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Papa Roach’s Jacoby Shaddix Discusses Uproar Festival and Making ‘The Connection’

Papa Roach
Mary Ouellette, SheWillShootYou.com

Papa Roach may be over a decade into their career, but that doesn’t mean the rockers are slowing down any. In fact, they’ve established themselves as one of the best live acts in the hard rock scene, with plenty of energy, a solid catalog of songs, and the drive to stay on top.

As the band prepare to release a new album, they’ve signed on to take part in the Rockstar Energy Drink Uproar Festival, and singer Jacoby Shaddix sat down with Loudwire to discuss the festival and their relationships with the bands on the bill, ‘The Connection‘ album (due Oct. 2) and what that title means to them, and his idea of the ideal radio station.

You’re getting ready to head out on the Rockstar Energy Drink Uproar Tour this year, and what a lineup. What’s your take on this year’s bill?

It’s a solid rock lineup man. This tour could have went out in 2000-2001 and f—ing killed and now it’s going out in 2012 and killing, so that’s a statement right there. It’s cool to be part of some bands that came out way back when, like 12 years ago and are still rocking it, packing houses and having a good time. I’ve got nothing but love and respect. I mean the guys in Staind are good friends of mine, Shannon Larkin from Godsmack is one of my favorite rock drummers. He’s f—ing an amazing drummer and my dudes in Shinedown, those are my homies. Plus P.O.D.‘s representing out on the second stage, headlining that s—. So I’m definitely gonna be hanging out with those guys. It’s just going to be a fun summer man. It’s a great way to wrap this summer up.

Looking back at ‘Time for Annihilation,’ there’s the photo in the artwork of you wearing the onesy pajamas while hanging out with Shinedown. You’ve made a lot of great friendships with a lot of these bands. What are some of the best times you’ve had with the acts on this bill?

Oh man, it was awesome. We just did a couple of shows with Shinedown about a month ago, and it was July 4 and we hooked up and went to this restaurant in Maine. And we went to this place and had the lobster and the whole deal, and we get there and it’s like 40 of us eating dinner and Brent [Smith] stands up and says, ‘Hey thanks guys, dinner and drinks on me.’ I’m like, ‘You mother—er, you did this again, dude.’ He likes to do that. He likes to roll out and get the bill. I’m like, ‘Alright man, I owe you. I’ll get you back.’ [Shinedown] are just a good group of guys. Barry [Kerch], I love that guy.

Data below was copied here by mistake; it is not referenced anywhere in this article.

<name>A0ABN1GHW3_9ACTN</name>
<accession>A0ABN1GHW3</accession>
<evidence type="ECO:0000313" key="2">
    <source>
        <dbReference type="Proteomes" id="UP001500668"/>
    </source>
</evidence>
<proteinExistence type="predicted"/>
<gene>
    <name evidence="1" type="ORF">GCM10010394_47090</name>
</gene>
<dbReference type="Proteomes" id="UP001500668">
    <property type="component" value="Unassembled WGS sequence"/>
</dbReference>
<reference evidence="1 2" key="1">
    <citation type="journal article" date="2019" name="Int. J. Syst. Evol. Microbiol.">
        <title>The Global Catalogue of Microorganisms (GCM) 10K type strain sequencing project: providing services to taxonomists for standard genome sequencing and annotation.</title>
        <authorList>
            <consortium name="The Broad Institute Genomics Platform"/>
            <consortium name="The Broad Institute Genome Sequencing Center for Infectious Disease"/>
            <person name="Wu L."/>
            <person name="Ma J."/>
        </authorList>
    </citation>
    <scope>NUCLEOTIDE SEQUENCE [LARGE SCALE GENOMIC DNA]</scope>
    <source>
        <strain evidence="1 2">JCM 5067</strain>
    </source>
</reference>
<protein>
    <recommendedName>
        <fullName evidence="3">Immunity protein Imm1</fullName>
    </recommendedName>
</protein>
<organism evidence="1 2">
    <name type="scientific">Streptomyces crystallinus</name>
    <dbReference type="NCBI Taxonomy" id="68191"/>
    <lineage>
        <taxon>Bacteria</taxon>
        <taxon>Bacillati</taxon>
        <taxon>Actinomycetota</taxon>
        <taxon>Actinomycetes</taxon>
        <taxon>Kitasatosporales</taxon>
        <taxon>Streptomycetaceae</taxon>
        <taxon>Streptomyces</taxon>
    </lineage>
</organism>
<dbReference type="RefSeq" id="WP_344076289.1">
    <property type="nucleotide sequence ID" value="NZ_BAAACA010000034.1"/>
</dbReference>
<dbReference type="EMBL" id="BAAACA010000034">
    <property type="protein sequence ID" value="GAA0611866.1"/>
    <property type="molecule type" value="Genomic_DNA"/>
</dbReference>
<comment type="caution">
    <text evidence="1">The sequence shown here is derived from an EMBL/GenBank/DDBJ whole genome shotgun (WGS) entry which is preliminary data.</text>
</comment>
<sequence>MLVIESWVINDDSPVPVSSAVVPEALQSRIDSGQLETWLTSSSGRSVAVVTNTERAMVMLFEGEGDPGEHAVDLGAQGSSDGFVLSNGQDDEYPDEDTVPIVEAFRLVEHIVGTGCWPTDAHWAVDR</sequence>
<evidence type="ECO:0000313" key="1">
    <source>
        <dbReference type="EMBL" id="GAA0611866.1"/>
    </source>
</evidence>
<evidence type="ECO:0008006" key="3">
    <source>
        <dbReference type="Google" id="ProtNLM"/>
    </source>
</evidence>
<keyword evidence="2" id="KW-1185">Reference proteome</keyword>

We got to hang out with those guys and check out the first edit of their video for ‘Enemies,’ and I f—in’ love the video. They’re just f—in’ cool guys. We’ve had some epic parties with those guys. We finished up a tour in Biloxi, Miss., and rented out the top floor of the Hard Rock Hotel and f—in’ raged. Raged! It was fun.

With these major festivals, you get a little less stage time than if you were doing your normal headlining set, so what is the allure of Uproar and it’s gotta be something as there’s all these great acts on here.

I think it’s a perfect time right now for us to go out and do this type of festival. We’ve got a record coming out in October and so it’s a great way to get in front of s–t tons of people and promote our new single and our new recording coming out. We can go out there and be on an earlier slot with less time and kill it, promote it, let motherf—ers know that we’re coming back with this new record and be out.

Can you talk about the mindset going into this new record and how you were inspired coming off a few years of primarily promoting the hits with your live record?

We went home, we own our own recording studio and we took some money from the budget and outfitted it with all the proper gear and equipment and that was, within itself, just totally inspiring. You know, going to our own studio every day and showing up there, writing music, doing it our way and go in with James Michael, the producer, and we made a record that we’ve always wanted to make. We did it our way on our terms in our studio and really just rediscovered the basic elements of who Papa Roach is again. And making a record in our hometown, that was the first time we did that since, f—, the demos before ‘Infest.’ We’ve been going to New York and L.A. and making records everywhere else but home and so it was a great experience, kind of like full circle almost and it really comes out in the sound and the vibe of this record.

You mentioned James Michael and we know you toured with him when he was doing Sixx: A.M. for Crue Fest. Can you talk about the relationship there and how it’s evolved in recent years?